Do You Need Planning Permission for a Temporary Structure?
Do you need planning permission for a temporary structure? The answer depends on the size of the structure and how long it will be in place for. It’s important to understand the rules to avoid potential problems down the line.
In this article, we’ll be sharing information on getting planning permission for a temporary structure. We’ll also look at the classification of a temporary structure and buildings that don’t require planning permission. Plus, you can expect to learn how long planning permission takes, if required.
Do you need planning permission for a temporary structure?
You do need planning permission for a temporary structure if the building is more than 100 metre squared. Additionally, you need planning permission if you’ll leave it in place for more than 28 days. Permission isn’t required if you’re erecting a temporary structure that doesn’t fall into either or both of those categories.
Planning permission for temporary structures are also required when:
- The structure will take up more than 25% of the available land
- If the structure is a warehouse or factory extension, and will increase the size of the building by over 25%
- The structure will come within five metres of your site’s boundary
- The amount of land available for parking and vehicle use reduced by a significant amount
It is always a good idea to contact your local council before work begins on any temporary structure. The rules are not always clean cut. If in any doubt, ask for advice. Starting the planning permission process early can save time overall.
What is classed as a temporary structure?
A structure not designed to be in place on a permanent basis is seen as being temporary. This could be a complete building or something as simple as a shed, or an art installation piece. People use these types of structures for a wide variety of reasons, such as:
- Portable cabins
- Shelter or provisions for workers
- Industrial purposes
Does a building need planning permission if it’s portable?
A portable structure such as a tent or a portable toilet block will require planning permission if they will be in use for more than 28 days. You will need planning permission if the portable building is over 100 metre squared in size. The fact that a structure is moveable doesn’t mean they are exempt from the rules.
Portable cabins designed for easy maneuvrability can be the perfect temporary structure solution. Ensure the size and the length of time required don’t fall into the boundaries stated above to avoid planning permission.
How long can a temporary structure be in place?
Temporary structures can be exempt from planning permission and some sections of the building regulations. A temporary structure is classed by the building regulations as a structure that won’t be in place for more than 28 days in a single calendar year.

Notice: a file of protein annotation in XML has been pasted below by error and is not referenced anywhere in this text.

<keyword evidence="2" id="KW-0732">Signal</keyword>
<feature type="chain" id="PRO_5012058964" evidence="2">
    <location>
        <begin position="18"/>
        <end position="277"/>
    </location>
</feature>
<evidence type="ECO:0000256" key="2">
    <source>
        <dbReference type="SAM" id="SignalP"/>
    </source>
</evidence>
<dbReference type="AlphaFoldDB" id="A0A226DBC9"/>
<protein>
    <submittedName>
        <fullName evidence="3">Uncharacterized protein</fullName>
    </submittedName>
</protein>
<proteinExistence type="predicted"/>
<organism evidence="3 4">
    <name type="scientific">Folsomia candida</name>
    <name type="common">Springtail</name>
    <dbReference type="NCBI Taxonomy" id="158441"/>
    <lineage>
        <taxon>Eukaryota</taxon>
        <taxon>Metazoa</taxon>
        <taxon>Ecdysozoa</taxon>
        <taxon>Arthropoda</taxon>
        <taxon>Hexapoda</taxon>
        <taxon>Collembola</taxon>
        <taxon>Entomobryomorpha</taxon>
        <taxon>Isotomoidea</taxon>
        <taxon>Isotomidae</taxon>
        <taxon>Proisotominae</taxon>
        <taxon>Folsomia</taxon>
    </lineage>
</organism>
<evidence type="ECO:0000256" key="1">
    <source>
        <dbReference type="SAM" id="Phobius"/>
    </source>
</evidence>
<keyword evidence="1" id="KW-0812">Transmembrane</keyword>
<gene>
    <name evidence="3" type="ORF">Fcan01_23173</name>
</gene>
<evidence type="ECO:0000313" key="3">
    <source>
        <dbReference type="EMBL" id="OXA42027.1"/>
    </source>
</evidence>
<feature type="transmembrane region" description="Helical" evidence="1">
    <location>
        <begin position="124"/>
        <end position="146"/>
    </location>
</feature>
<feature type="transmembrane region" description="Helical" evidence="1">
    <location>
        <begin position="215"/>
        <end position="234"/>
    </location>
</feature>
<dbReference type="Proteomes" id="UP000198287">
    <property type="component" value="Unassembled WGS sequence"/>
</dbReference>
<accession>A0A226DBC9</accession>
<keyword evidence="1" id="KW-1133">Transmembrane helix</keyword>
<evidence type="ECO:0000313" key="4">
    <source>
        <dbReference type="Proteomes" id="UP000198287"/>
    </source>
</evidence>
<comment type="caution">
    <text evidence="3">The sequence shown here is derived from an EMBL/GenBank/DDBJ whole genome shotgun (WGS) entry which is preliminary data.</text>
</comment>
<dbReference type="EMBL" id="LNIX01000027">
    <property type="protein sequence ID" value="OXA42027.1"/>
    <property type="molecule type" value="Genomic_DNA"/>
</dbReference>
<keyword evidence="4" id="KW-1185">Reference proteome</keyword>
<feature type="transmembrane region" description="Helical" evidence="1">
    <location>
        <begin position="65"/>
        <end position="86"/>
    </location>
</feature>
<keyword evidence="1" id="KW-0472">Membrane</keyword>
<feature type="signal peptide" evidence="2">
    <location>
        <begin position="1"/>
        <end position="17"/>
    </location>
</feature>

In some cases, this length of time reduces to just 14 days. The 14-day use limit is for the following:
- Speed trials
- Car and motorbike racing purposes
How long does planning permission take?
Planning permission can take between eight and 12 weeks. You can apply for the permission as soon as you would like. Sometimes, a temporary structure might be needed sooner than this timeframe allows for. In these cases, you can apply for retrospective planning permission instead. For retrospective planning permission applications, you must be able to prove why the building was urgently required.
Retrospective planning permission refusal does happen. In this situation, you may be required to remove the structure and return the land to its original state. Failure to comply with the request made by the council may result in enforcement action. It is possible to appeal against refusal if you’re not successful when requesting permission.
Key points to remember
Consider the amount of space and length of time required when thinking of temporary structure usage.
Planning permission is necessary if:
- The structure is larger than 100 metre squared
- The structure will be in use for more than 28 days in a calendar year or 14 days in certain situations
- The amount of land taken up by the structure is more than 25% of the land available
- The size of the building is increased by 25%
- Parking space and land used by vehicles is reduced significantly
Your temporary structure
Temporary structures are available in many different forms. They do not have to be built on foundations or made from bricks and mortar. You can use cabins, sheds, and even tents temporarily. Many do fall into the class as a temporary structure and, therefore, will not require planning permission. Always contact your local council if you have any doubt or require further information. You can find further help and information on the GOV.UK website.
Do you need planning permission for a temporary structure you have in mind? If you are looking for sleeper cabins or facility units in the UK, contact the team today. We will tell you all you need to know to get up and running.